( )
has a uniform distribution. If so, then Py1 ( Z )
should have distribution Px(x) from the inversion
method.
PrZ  x  PrPx ( X )  x  PrX  Px1 ( x)  Px ( Px1 ( x))  x
Thus Z is uniform and the transformation works.
Thus,
works
• It is an obvious generalization of the inversion
method in which X is uniform and Px(x)=x.
method,
(x)=x
Example
p x ( x)  x
y
p y ( y)  e y
Example
p x ( x)  x
2
x
Px ( x) 
2
y
p y ( y)  e y
Py ( y )  e
y
Py1 ( y )  ln y
2
x
y ( x)  P ( Px ( x))  ln( )  2 ln x  ln 2
2
1
y
Thus, if X has the distribution p x ( x)  x , then the
random variable Y  2 ln X  ln 2 has the distribution
p y ( y)  e y
Multiple dimensions
We often need the other way around,
Spherical coordinates
• The spherical coordinate representation of
i  cos 
directions is x  r sin
y  r sin  sin 
z  r cos 
| J T | r 2 sin 
p (r ,  ,  )  r 2 sin p ( x, y, z )
Spherical coordinates
• Now, look at relation between spherical
directions and a solid angles
d  sin dd
 ,
p ( ,  )dd  p ( )d
• Hence, the density in terms of
p ( ,  )  sin p ( )
Multidimensional sampling
• Separable case: independently sample X from px
and Y from py. p(x,y)=p
p(x y) px(x)py(y)
• Often, this is not possible. Compute the
marginal
i l density
d it ffunction
ti p(x)
( ) first.
fi t
p ( x)   p ( x, y )dy
• Then,
Then compute the conditional density function
p ( x, y )
p ( y | x) 
p ( x)
• Use 1D sampling with p(x) and p(y|x).
Sampling a hemisphere
• Sample a hemisphere uniformly, i.e. p( )  c
1
c
2
1   p ( )

• Sample  first
2
2
1
p ( ) 
2
sin 
p ( ,  ) 
2
sin 
p ( )   p( ,  )d  
d  sin 
2
0
0
• Now sampling 
p ( ,  ) 1
p ( |  ) 

p ( )
2
Sampling a hemisphere
• Now, we use inversion technique in order to
sample the PDF
PDF’ss

P( )   sin  ' d '  1  cos 
0

1

P( |  )  
d ' 
2
2
0
• Inverting these:
  cos 1 1
  2 2
Sampling a hemisphere
• Convert these to Cartesian coordinate
  cos 1
  2 2
1
x  sin  cos   cos(21 ) 1  12
y  sin  sin   sin( 21 ) 1  
2
1
z  cos   1
• Similar
Si il derivation
d i ti ffor a ffull
ll sphere
h
Sampling a disk
WRONG  Equi
Equi-Areal
Areal
RIGHT  Equi
Equi-Areal
Areal
  2 U1
  2 U1
r  U2
r  U2
Sampling a disk
WRONG  Equi
Equi-Areal
Areal
RIGHT  Equi
Equi-Areal
Areal
  2 U1
  2 U1
r  U2
r  U2
Sampling a disk
• Uniform p( x, y )  1

• Sample r first.
• Then,
Then sample  .
• Invert the CDF.
p (r ,  )  rp ( x, y ) 
r

2
p(r ) 
 p ( r ,  ) d  2 r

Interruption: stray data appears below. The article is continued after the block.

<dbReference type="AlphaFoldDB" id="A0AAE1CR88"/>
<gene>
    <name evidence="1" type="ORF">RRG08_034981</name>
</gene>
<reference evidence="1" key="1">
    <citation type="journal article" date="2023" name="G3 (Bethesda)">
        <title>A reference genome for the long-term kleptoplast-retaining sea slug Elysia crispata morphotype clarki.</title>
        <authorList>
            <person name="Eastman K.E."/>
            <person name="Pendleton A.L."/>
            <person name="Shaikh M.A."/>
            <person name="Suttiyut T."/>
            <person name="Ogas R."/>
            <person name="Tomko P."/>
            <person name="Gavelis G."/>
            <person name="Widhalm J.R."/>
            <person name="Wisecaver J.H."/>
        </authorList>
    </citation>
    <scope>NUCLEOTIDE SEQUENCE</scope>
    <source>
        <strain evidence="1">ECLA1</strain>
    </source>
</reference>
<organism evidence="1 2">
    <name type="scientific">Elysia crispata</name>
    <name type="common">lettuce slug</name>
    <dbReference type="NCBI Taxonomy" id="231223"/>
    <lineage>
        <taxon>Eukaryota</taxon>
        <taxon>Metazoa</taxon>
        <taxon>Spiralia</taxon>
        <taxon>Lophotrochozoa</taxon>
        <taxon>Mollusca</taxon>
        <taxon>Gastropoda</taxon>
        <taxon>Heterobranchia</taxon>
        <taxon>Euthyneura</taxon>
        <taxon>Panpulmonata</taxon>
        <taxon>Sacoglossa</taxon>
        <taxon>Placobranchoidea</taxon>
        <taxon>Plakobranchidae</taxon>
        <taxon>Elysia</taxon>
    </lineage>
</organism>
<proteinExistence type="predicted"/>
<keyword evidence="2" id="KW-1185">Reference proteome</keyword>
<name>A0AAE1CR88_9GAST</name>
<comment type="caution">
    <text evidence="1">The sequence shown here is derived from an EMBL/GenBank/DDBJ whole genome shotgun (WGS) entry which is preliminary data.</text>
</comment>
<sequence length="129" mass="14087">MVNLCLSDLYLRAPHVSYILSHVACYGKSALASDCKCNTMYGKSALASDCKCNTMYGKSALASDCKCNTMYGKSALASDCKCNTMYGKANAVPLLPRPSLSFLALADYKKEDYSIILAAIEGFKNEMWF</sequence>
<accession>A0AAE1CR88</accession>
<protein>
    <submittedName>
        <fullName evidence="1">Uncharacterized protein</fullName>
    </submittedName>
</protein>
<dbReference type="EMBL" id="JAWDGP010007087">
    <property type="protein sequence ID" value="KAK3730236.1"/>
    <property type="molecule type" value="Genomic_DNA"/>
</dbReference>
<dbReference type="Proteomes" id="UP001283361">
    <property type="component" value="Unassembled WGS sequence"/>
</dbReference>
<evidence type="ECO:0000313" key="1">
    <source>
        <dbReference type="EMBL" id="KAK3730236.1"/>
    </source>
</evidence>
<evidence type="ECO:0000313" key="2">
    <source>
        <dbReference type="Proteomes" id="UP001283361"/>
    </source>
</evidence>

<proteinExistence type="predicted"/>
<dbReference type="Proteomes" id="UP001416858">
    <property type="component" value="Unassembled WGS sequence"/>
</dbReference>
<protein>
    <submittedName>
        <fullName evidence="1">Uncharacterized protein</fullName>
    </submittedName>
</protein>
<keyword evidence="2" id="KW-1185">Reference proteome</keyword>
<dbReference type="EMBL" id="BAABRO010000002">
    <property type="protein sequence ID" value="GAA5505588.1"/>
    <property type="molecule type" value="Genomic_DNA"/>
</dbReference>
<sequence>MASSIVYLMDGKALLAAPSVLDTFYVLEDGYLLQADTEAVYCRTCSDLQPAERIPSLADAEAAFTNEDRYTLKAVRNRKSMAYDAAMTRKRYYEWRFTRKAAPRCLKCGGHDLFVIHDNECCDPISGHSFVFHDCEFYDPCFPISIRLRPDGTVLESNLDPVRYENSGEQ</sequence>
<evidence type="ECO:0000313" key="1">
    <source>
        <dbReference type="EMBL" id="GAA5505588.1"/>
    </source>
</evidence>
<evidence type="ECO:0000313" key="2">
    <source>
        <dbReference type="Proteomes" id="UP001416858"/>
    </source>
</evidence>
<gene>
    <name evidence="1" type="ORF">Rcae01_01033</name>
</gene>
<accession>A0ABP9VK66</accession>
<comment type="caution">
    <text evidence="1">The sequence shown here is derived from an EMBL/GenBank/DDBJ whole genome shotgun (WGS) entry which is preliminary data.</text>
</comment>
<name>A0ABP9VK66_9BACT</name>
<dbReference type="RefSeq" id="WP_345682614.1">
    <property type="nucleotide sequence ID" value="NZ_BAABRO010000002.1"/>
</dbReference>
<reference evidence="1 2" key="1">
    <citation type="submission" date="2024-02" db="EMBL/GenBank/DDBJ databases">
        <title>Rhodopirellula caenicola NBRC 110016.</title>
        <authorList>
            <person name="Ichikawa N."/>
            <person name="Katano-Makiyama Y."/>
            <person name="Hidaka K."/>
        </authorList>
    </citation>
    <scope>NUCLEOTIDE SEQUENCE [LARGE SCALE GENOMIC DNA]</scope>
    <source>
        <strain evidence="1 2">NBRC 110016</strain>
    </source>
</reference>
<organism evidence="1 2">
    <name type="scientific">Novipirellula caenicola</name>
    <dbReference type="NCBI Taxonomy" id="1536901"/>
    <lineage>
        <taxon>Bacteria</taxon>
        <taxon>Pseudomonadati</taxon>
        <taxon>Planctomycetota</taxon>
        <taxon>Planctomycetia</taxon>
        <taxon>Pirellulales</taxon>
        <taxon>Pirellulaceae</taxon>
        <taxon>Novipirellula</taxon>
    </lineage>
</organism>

0
p(r , ) 1
p ( | r ) 

p (r
(r )
2
P(r )  r
r  1
2

P ( | r ) 
2
  2 2
Shirley’s mapping
r  U1

 U2
4 U1
Sampling a triangle
u0
v0
uv 1
(u,1  u)
v
u
A
1
0

1u
0
p(u, v)  2
uv 1
(1  u)
dv du   (1  u) du  
0
2
1
2
1
0
1

2
Sampling a triangle
• Here u and v are not independent! p(u, v)  2
• Conditional probability
p (u )   p (u , v)dv
d
1 u
p (u , v)
p (u | v) 
p (v )
p(u)  2  dv
d  2(1  u)
0
u0
P(u0 )   2(1  u) du  (1  u0 )2
u0  1  U1
0
1
p(v | u) 
(1  u)
vo
vo
P(v0 | u0 )   p(v | u0 ) dv  
0
0
v0  U1U 2
v0
1
dv 
(1  u0 )
(1  u0 )
Cosine weighted hemisphere
p ( )  cos 
1   p ( )d

1 
2
0


c cos  sin dd
2
0

1  c 2  cos  sin d
2
0
c  1
p ( ,  ) 
1

cos  sin 
d  sin dd
Cosine weighted hemisphere
p ( ,  ) 
1

cos  sin 
2
1
0

p ( )  
cos  sin
i d  2 cos  sin
i   sin
i 2
p ( ,  ) 1
p ( |  ) 

2
p ( )
1
1
P ( )   cos 2   1
2
2

P ( |  ) 
 2
2
1
  cos 1 (1  21 )
2
  2 2
Cosine weighted hemisphere
• Malley’s method: uniformly generates points on
the unit disk and then generates directions by
projecting them up to the hemisphere above it.
Vector CosineSampleHemisphere(float u1
u1,float
float u2){
Vector ret;
ConcentricSampleDisk(u1 u2,
ConcentricSampleDisk(u1,
u2 &amp;ret.x,
&amp;ret x &amp;ret.y);
&amp;ret y);
ret.z = sqrtf(max(0.f,1.f - ret.x*ret.x ret.y ret.y));
ret.y*ret.y));
return ret;
}
r

Cosine weighted hemisphere
• Why does Malley’s method work?
r
p(r ,  ) 
• Unit
U i di
disk
k sampling
li

• Map to hemisphere (r ,  )  (sin  ,  )
T
Y  (r ,  )
X  ( ,  )
r  sin
i 
 
p y (T ( x))  J T ( x)
1
 cos 
J T ( x)  
 0
0
  cos 
1
p x ( x)


Cosine weighted hemisphere
T
Y  (r ,  )
X  ( ,  )
r  sin 
 
p y (T ( x))  J T ( x)
1
 cos 
J T ( x)  
 0
0
  cos 
1
p x ( x)
p ( ,  )  J T p (r ,  ) 
cos  sin 

Sampling Phong lobe
p ( )  cos n 
2  / 2
  c cos
p ( )  c cos 
n
n
0 0
 2c
0
 cos
n
d cos   1
cos 1
n 1
c
2
n 1
n
p ( ,  ) 
cos  sin 
2
 sin dd  1
2c
1
n 1
Sampling Phong lobe
n 1 n
cos  sin 
2
2
n 1 n
p ( )  
cos  sin d (n  1) cos n  sin 
  0 2
p ( ,  ) 
P( ' ) 
'
n
(
n

1
)
cos
 sin d

 0
'
 (n  1)  cos n d cos   (n  1)
 0
 1  cos n 1  '
  cos 1

n 1
1

cos 
n 1
n 1
cos '
cos 1
Sampling Phong lobe
n 1
p ( ,  ) 
cos n  sin 
2
n
n 1
 sin 
cos
p ( ,  )
1
2
p ( |  ) 


p ( )
(n  1) cos n  sin  2
'
1
'
P( ' |  )  
d 
2
  0 2
  2 2
Sampling Phong lobe
When n=1, it is actually equivalent to cosine-weighted hemisphere
n  1, ( ,  )  (cos 1 1 ,2 2 )
P( )  1  cos n 1   1  cos 2 
1

1
( ,  )   cos (1  21 ),2 2 
2

1
1
P ( )   cos 2 
2
2
1
1
1
1
2
 cos 2    (1  2 sin  )   sin 2   1  cos 2 
2
2
2
2
```